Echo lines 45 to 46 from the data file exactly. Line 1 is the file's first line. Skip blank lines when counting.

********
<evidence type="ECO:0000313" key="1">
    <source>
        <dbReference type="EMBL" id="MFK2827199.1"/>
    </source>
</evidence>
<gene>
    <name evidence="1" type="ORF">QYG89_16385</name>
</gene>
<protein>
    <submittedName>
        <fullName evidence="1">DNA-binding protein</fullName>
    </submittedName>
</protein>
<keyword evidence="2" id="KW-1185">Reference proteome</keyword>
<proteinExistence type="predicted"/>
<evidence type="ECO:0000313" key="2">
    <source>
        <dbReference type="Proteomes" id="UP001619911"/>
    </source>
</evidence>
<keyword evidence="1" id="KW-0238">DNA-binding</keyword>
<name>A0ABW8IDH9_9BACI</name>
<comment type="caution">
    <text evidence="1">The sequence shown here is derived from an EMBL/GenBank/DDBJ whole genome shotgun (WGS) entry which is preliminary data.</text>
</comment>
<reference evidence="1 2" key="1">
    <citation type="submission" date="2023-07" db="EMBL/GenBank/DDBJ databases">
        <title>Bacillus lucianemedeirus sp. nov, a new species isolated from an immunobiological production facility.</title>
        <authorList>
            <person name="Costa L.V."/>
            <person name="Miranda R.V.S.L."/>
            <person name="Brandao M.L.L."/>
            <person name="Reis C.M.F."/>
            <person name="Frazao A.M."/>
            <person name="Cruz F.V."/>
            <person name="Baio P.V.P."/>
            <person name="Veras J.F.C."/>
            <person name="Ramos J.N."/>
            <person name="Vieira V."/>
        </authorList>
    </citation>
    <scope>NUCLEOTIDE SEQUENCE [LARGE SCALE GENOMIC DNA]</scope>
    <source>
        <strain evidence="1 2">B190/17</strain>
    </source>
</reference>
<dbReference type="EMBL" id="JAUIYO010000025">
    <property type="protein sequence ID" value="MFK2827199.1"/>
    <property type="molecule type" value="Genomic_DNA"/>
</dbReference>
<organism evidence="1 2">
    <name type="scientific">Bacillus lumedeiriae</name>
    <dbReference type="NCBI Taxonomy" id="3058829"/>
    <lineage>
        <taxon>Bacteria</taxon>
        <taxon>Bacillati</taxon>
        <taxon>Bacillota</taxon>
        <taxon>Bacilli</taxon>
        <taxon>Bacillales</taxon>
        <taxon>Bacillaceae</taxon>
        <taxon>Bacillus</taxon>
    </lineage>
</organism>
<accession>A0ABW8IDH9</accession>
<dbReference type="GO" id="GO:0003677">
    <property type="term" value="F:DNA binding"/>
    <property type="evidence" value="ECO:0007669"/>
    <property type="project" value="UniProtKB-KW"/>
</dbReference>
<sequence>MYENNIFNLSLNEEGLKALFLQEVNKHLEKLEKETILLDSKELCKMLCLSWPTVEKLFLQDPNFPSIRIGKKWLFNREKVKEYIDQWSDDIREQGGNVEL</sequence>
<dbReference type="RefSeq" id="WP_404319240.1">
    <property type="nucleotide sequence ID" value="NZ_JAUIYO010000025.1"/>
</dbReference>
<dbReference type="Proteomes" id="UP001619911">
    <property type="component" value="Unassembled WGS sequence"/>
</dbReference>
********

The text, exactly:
    </source>
</reference>